Comments, critique, suggestions are always welcome!
State of macroeconomy
Red/Green: An indicator is marked red if it’s performing worse than the five-year trend and green otherwise. Counting the number of reds and greens is a good heuristic to understand the bigger picture.
India’s economic health appears slightly better than it did three months ago: The tracker shows that “seven indicators are in the green as of November, compared to five indicators, three months ago”.
But if you change the frame of reference to the beginning of the previous year, it’s not as good. 12 indicators were in the green at that time.
You can read the full story here to explore what’s happening across key sectors.
In other news: New investments in India plunge to 14-year-low
Dashing hopes of a quick economic turnaround, investments in the just-ended December quarter fell to a 14-year-low, fresh data from the project-tracking database of the Centre for Monitoring Indian Economy (CMIE) shows.
Indian companies announced new projects worth ₹1 trillion in the December quarter, 53% lower than what was announced in September quarter, and 55% lower than the year-ago period. (Mint)
“Holding the Election Commission Accountable”
In the 9th issue of DisFact, I had explained two important stories concerning the Election Commission of India. First, regarding the allegations of voter deletion in Telangana. Second, the clash in Mizoram regarding voting rights for several thousand Bru refugees. (Click here to read the details and background)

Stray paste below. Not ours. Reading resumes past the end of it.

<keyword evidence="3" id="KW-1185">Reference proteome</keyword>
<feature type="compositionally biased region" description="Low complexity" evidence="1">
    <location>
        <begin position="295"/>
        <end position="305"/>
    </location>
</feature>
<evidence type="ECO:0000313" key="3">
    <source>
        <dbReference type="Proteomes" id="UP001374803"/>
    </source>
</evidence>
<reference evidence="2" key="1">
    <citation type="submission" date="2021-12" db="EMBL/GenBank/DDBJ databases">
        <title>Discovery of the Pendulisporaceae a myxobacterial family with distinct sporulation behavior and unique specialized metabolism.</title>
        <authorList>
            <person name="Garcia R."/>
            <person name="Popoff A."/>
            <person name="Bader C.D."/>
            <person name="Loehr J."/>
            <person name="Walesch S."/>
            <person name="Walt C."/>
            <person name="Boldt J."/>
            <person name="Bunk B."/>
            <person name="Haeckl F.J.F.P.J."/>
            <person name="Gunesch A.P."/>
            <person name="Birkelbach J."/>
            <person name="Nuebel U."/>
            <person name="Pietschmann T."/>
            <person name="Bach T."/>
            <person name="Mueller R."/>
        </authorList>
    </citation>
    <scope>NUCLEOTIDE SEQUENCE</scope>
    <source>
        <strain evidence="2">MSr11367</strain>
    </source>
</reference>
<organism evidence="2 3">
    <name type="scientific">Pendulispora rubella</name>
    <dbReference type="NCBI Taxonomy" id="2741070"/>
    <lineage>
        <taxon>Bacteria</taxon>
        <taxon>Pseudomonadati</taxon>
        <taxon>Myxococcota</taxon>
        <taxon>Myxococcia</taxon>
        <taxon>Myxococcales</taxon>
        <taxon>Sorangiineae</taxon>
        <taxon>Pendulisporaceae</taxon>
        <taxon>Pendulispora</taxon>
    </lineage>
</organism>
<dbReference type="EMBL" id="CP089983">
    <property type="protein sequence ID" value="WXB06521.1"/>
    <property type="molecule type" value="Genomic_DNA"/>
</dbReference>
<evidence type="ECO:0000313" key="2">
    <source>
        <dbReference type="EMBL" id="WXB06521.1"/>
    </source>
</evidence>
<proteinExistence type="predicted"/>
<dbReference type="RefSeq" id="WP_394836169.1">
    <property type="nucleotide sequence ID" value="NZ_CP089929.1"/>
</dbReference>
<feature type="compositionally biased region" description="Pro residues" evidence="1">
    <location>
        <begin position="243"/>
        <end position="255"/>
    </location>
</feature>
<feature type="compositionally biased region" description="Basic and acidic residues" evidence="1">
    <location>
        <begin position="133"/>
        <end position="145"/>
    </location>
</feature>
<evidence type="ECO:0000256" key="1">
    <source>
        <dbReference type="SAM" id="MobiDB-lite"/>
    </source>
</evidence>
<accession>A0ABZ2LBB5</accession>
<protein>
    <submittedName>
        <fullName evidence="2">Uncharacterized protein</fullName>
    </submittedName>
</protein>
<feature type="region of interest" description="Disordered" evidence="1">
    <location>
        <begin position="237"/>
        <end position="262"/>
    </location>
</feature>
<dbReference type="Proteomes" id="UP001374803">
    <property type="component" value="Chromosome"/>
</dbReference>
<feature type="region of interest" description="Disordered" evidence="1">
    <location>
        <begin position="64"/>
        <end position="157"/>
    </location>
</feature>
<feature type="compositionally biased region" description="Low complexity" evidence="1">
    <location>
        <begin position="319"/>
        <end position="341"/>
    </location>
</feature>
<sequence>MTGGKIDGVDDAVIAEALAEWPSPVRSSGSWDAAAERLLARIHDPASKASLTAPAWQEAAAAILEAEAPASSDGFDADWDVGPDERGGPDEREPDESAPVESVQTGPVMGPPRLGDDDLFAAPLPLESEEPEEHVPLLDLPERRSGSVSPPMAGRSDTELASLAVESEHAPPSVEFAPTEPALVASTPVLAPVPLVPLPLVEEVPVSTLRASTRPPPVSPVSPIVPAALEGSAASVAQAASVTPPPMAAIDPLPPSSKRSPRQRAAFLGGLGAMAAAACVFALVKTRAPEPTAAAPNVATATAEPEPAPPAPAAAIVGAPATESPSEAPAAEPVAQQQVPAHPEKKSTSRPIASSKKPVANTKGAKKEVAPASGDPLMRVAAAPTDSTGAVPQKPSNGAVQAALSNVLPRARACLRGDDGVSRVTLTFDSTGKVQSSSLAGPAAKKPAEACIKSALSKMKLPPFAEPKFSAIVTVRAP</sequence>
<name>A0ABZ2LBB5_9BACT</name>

In a column for the Economic and Political Weekly, Alok Prasanna Kumar, a senior resident fellow at Vidhi Centre for Legal Policy, has the latest on this.
One, in Telangana, where a significantly large number of voters were unable to exercise their franchise due to the ECI’s botched attempts to clean up the electoral rolls using software.
Two, in Mizoram, where the ECI bowed to public pressure to replace a state election officer for taking proactive measures to help the marginalised Bru community cast their votes in the upcoming election. (EPW)
Prasanna argues that while these are very different kinds of failures, “they are two instances of the fundamental absence of mechanisms to hold the ECI meaningfully accountable for its actions.”
The 2018 assembly elections have shown that the ECI can, without perhaps intending to, end up harming an individual’s rights to participate in free and fair elections. What the two instances discussed above show is the hard problem of ensuring accountability of the ECI. On the one hand, there is a need to ensure that the ECI is responsive to the needs of the electors. Yet, in a country with so many divides on religion, language, and ethnicity, among others, simply heeding majoritarian demands is a recipe for disaster.
The ECI has admitted that it made a mistake in the large-scale deletions of voters in the electoral rolls (Lasania 2018). While that is a necessary and welcome first step, it is by no means enough to address the concerns of the voters by providing redress to those who were unable to exercise their franchise due to the ECI’s failures. (EPW)